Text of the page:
Think of a typical day at the office. If it is anything like Mike Judge’s Office Space, it involves a lot of work that you don’t particularly want to do, but you do it because it’s your job. All you want to do is go home and relax, perhaps with some video games. Well, companies are starting to catch on to this lack of engagement, and tech has provided an ingenious solution: gamification.
What is Gamification?
Gamification in the workplace is an attempted solution to the 70% of American workers who actively feel disengaged from work. Gamification counters this by using elements taken straight from video games! Things like scoring, rewards, leveling-up, XP and other elements can be introduced into the working day to motivate employees and cause them to be actively engaged with their work.
On a basic level, this could be simple games tailored to your specific business goals. If your goal is to disseminate company culture and chosen values quickly, you could have a quiz every week during lunch, giving out prizes for those who display knowledge about company culture and history or to those who demonstrate company values.
Gamification is showing its power when onboarding employees. Onboarding is a critical period, during which employees can adopt values that propel the company forward. Introducing gamification during onboarding is important as it can accelerate this process and motivate employees even further.
For example, Deloitte use leaderboards, missions and badges in their online training curriculum, which led to an increased number of users coming back to train more.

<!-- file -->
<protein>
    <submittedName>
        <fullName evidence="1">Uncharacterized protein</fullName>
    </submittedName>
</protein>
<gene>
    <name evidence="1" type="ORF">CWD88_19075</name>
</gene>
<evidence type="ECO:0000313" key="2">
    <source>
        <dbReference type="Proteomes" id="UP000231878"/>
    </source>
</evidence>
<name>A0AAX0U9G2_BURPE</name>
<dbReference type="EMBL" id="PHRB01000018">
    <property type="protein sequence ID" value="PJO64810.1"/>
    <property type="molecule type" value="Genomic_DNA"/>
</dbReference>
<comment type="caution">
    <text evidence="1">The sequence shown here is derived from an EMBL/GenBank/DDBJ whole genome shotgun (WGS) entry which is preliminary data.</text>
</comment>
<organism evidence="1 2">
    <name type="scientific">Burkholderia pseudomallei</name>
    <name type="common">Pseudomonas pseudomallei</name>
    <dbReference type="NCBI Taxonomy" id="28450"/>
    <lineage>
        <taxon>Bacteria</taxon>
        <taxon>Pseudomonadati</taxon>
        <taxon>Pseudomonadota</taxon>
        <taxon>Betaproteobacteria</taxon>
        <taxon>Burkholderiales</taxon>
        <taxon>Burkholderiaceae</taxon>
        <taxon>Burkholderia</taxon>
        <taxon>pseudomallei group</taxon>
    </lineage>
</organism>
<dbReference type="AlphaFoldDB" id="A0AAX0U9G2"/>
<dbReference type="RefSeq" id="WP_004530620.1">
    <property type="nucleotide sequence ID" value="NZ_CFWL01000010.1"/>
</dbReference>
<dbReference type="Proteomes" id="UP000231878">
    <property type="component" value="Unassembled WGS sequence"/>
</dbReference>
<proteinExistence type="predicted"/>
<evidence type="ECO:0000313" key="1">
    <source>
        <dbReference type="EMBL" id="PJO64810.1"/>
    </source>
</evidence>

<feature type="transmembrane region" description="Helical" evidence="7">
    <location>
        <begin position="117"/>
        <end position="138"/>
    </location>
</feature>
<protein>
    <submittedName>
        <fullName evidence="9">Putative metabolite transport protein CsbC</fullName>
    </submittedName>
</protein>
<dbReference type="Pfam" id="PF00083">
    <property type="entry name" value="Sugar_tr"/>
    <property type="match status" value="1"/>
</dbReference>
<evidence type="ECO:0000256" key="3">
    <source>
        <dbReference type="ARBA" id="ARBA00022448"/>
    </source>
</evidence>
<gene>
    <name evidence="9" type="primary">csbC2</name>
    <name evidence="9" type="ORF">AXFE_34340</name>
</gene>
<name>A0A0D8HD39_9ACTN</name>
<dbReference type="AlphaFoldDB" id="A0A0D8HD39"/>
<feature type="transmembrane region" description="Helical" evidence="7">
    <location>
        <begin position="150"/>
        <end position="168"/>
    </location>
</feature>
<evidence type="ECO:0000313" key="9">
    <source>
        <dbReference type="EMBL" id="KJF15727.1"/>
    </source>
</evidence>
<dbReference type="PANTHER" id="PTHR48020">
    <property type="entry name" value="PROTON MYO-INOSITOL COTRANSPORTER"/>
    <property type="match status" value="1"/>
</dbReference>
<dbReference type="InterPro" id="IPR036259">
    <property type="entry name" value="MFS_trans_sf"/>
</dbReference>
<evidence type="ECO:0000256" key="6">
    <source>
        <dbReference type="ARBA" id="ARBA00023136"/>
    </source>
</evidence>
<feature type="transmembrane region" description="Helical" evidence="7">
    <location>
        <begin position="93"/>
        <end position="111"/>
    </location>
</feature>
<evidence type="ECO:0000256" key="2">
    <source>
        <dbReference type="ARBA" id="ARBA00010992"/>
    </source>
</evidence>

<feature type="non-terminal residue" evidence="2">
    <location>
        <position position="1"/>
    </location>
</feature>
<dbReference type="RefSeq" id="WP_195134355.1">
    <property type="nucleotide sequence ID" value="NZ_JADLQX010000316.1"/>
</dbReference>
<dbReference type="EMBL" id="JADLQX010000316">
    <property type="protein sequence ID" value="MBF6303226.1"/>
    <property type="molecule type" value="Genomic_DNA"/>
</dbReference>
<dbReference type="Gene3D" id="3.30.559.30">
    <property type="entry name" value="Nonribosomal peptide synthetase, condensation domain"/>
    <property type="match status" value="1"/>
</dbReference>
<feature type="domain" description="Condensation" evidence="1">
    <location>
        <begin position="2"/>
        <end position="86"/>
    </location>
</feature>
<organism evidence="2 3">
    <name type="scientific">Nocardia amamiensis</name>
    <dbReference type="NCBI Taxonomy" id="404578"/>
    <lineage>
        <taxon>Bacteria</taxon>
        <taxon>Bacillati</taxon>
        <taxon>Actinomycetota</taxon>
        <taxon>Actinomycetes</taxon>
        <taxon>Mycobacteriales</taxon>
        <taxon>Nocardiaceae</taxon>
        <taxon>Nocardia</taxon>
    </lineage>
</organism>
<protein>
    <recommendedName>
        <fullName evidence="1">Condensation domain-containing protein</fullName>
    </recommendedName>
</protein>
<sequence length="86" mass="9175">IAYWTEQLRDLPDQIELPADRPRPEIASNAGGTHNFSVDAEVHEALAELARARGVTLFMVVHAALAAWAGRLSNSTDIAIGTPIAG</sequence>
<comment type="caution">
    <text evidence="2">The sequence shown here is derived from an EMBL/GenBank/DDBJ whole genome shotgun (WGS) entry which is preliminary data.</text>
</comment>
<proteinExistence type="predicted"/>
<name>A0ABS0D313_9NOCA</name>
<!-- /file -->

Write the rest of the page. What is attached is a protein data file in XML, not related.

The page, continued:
Digitization and Gamification – a Match Made in Heaven
Companies are starting to adopt digital workplaces – supplements to physical office locations that connect employees through a digital infrastructure or platform. If employees log in to their desktop and perform tasks within a digital company platform, these tasks can be monitored and gamified. The opportunity for gamification within digital workplaces is huge! Even tasks like doing spreadsheets or completing reports can be turned into a game.
It is important to note that good gamification should reset every week or month. That’s because in every game and leaderboard, where there is a winner there is also a loser. Depending on company culture, this could create an overly aggressive and individuated environment, which may be detrimental to the functioning and increase chances of employee burnout.
Another way of avoiding this is by putting employees into teams. That way, if a team loses, the individual members will be able to diffuse responsibility for that loss, learning from how they interacted and looking to improve next time. This way, top scorers can be purposefully matched with low scorers, in the hopes that as a team, they will share how they work and lead to permanent improvements in efficiency.
An example of gamification increasing communication towards employees comes from Target’s gamification of the cashiering process. Cashiers don’t get feedback from managers, so Target set up a game where cashiers got real-time feedback to show items that were scanned better than others. This game gave them feedback on all the items that they scanned, communicating their performance better than a line manager would.